by Rafa Benítez
Reviewed by Rob Hughes
From WSC 312 February 2013
While it's still too early to judge Brendan Rodgers, the consensus on Liverpool's post-war managers is pretty much in. Shankly and Paisley? Daft question. Dalglish? Still a legend, despite last season. Evans and Houllier? Both missed their chance and overstayed their time. Hodgson? Oh come on.
But no Liverpool chief has polarised opinion like Rafa Benítez. To some he remains the tactical giant who outmanoeuvred far superior teams on the way to Champions League nirvana in 2005 and whose plans for reasserting Liverpool's dominance at home were only undone by the financial misdeeds of a pair of mad American owners. To others he's the bloke who got lucky, made more disastrous transfer dealings than good ones, took us down into the Europa League and promptly buggered off to Milan with a £6 million pay-off.
Champions League Dreams is unlikely to make either camp scamper over to the other side. Aided by Telegraph writer Rory Smith, Benítez's prose is often as clinical and perfunctory as his press conferences while he journeys through his six European campaigns at the club. It's a smart narrative move. Ignoring his underwhelming achievements in the Premier League – only coming close in 2008-09 and that after an embarrassing post-Christmas collapse and the Robbie Keane fiasco – this book amounts to a Greatest Hits of Rafa's time at Liverpool.
One thing it does shore up is his obsession for detail. Benítez happily reveals the extent of his DVD resource library, one that lined the walls at Melwood, filled the basement at home and even stuffed up the attic of his parents' house in Madrid. Those DVDs and accompanying notes were filled with games, players and coaching sessions, all neatly categorised, numbered and instantly accessible through a database, what he describes as "not just a record of all the games I had managed and training sessions I had overseen in my career, but an extensive library of football around the world". It was a system he applied to educate players about the opposition and how to improve.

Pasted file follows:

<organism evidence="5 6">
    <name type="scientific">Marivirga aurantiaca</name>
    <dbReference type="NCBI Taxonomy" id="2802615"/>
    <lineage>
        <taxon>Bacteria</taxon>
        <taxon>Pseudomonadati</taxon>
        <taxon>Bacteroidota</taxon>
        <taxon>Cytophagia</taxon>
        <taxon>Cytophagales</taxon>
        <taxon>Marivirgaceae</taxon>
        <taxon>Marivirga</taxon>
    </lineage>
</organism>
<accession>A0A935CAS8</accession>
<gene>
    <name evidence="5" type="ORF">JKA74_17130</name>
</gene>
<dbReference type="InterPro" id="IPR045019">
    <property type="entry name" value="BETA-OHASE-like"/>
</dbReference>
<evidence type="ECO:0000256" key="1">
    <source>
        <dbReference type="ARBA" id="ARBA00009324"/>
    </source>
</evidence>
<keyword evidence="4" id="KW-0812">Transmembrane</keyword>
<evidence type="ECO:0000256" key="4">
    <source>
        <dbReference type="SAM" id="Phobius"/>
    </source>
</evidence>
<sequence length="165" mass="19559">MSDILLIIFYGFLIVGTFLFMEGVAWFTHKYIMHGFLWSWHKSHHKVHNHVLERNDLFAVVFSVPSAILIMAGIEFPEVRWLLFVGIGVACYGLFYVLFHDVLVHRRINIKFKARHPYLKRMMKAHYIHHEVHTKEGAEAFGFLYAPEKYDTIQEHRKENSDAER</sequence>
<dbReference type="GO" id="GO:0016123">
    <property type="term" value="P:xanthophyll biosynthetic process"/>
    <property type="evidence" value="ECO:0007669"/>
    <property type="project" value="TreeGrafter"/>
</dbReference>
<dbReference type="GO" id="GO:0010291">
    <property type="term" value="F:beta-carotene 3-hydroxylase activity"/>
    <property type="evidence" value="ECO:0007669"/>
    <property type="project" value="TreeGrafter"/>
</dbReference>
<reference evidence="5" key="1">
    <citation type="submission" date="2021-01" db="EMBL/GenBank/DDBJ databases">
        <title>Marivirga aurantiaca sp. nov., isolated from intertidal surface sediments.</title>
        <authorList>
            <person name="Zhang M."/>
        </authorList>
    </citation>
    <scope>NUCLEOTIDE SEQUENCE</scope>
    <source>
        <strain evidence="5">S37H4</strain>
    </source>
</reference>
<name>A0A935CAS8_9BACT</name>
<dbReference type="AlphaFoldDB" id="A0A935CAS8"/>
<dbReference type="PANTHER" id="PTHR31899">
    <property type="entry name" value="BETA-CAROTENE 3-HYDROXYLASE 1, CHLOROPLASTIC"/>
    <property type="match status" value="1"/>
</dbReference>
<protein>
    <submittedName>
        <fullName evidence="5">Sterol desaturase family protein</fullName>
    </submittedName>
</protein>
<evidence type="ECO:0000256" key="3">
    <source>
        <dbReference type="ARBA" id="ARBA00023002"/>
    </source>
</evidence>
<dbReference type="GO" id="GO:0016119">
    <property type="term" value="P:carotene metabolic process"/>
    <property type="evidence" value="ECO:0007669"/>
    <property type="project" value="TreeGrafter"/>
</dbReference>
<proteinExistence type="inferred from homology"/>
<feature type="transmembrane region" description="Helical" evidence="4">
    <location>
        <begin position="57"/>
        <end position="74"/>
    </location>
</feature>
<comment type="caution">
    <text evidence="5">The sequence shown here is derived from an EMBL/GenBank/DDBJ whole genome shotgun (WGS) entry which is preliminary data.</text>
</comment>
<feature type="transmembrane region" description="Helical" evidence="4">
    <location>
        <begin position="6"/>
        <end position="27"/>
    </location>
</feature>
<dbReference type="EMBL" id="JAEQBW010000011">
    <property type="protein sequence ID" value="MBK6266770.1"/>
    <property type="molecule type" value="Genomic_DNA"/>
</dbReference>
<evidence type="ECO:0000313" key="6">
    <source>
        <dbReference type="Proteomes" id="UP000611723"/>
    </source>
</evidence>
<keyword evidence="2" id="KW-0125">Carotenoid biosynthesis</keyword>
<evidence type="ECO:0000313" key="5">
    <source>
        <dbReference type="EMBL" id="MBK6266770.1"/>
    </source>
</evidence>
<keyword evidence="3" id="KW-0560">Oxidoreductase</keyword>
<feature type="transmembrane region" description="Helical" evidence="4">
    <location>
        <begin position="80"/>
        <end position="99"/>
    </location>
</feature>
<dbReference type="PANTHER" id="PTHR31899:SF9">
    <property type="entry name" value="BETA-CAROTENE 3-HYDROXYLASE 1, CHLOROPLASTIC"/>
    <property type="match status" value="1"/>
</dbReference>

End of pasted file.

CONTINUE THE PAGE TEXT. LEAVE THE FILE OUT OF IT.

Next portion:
Some of his written detail is enlightening, not least when explaining how Liverpool managed to outsmart Barcelona in 2007, pinching the win at the Nou Camp then, with a first 45 minutes of "possibly the best half of football, tactically, I saw in my time at Liverpool", closing out the tie. Occasionally some of the incidental detail is precious. Steven Gerrard, for instance, catching a lift home from a passing milk float when unable to flag a taxi after celebrating the semi-final win against Chelsea that season.
The baffling sale of Xabi Alonso is dealt with, though hardly satisfactorily, with Benítez claiming he was backed into a corner by financial necessity and UEFA's newly imposed overseas player ratios. While both hold a degree of truth, at no point does he concede that it was a colossal mistake or show any awareness of the huge demotivating effect Alonso's departure had on the likes of Gerrard, Javier Mascherano and Fernando Torres.
If it's tactical insight you're after, this book might suit you fine. But those hoping to unlock the secrets and impulses of this complex individual will be little the wiser.